Using these approaches ensures financed emissions are accounted for in scope 3, category 15. Institutions are also required to explicitly explain any information that is excluded. Information may be excluded if there’s a lack of data or if activities are small and insignificant to that institution’s total financed emissions.
PCAF requires financial institutions to use PCAF methodologies to measure and disclose emissions for each asset class. Institutions must “follow the money” as far as possible to comprehend its climate impact.
They require the measurement of absolute emissions at a minimum. PCAF defines absolute emissions as the “total GHG emissions of an asset class or portfolio.”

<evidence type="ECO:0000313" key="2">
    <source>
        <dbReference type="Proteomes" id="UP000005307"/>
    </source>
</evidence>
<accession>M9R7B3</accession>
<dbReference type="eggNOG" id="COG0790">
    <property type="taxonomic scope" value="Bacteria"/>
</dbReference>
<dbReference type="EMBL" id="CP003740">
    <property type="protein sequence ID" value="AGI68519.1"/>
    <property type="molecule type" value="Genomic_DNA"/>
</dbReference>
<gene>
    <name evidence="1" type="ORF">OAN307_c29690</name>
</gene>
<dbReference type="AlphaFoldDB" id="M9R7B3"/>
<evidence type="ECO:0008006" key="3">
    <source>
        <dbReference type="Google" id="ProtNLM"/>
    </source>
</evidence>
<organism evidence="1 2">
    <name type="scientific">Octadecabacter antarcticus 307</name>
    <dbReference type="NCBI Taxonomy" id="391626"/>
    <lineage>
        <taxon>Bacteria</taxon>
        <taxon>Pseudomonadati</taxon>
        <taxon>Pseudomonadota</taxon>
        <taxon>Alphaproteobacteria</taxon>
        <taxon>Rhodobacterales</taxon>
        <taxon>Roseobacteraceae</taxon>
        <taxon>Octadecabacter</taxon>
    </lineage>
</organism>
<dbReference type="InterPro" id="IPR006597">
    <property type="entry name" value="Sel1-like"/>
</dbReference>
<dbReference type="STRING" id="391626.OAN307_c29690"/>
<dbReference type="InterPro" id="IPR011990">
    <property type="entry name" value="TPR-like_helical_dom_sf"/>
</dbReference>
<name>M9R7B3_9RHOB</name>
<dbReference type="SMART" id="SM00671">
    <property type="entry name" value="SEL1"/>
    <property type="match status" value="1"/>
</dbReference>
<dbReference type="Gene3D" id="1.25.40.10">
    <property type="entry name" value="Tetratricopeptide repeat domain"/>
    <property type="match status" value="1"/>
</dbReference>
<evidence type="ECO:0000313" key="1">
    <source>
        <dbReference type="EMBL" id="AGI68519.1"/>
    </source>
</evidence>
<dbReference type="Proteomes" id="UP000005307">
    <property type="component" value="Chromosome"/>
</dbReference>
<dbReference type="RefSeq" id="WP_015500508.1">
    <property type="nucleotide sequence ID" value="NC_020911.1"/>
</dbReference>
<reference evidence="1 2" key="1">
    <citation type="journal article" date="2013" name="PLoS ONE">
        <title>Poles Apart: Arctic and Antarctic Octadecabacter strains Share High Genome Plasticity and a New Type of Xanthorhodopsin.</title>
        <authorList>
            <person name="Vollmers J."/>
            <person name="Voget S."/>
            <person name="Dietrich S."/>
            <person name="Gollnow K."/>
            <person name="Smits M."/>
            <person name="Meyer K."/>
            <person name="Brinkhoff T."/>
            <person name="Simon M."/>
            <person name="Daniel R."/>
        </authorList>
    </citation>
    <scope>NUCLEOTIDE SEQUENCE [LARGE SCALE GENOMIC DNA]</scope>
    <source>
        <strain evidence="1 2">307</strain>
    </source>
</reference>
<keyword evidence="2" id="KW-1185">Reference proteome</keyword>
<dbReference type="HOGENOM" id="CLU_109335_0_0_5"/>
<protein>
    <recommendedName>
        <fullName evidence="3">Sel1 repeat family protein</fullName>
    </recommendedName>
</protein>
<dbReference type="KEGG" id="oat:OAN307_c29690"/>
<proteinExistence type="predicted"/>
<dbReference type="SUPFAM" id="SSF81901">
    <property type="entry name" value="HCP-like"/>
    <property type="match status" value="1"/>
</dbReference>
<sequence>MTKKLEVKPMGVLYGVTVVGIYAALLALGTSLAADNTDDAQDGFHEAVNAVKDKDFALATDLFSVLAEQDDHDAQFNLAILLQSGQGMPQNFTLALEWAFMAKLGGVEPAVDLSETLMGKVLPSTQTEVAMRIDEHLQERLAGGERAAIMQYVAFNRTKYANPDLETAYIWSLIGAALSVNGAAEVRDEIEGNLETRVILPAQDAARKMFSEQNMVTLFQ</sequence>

When relevant, institutions can also report on emissions intensity. PCAF defines this as “absolute emissions divided by the loan and investment volume, expressed as tCO2e/€M invested.” Institutions should express emissions intensities on the sector, asset class or portfolio level in metric tonnes of carbon dioxide equivalents per million dollars or euros invested or loaned: tCO2e/M$ or tCO2e/M€.
Institutions must also measure removed and avoided emissions if data and applicable methodologies are available. If they choose to disclose these types of emissions, PCAF requires institutions to report this separately from their scope 1, 2 and 3 inventories.
Their GHG accounting measurements must:
- Align with their normal financial accounting period
- Be reported at least annually at the same point in time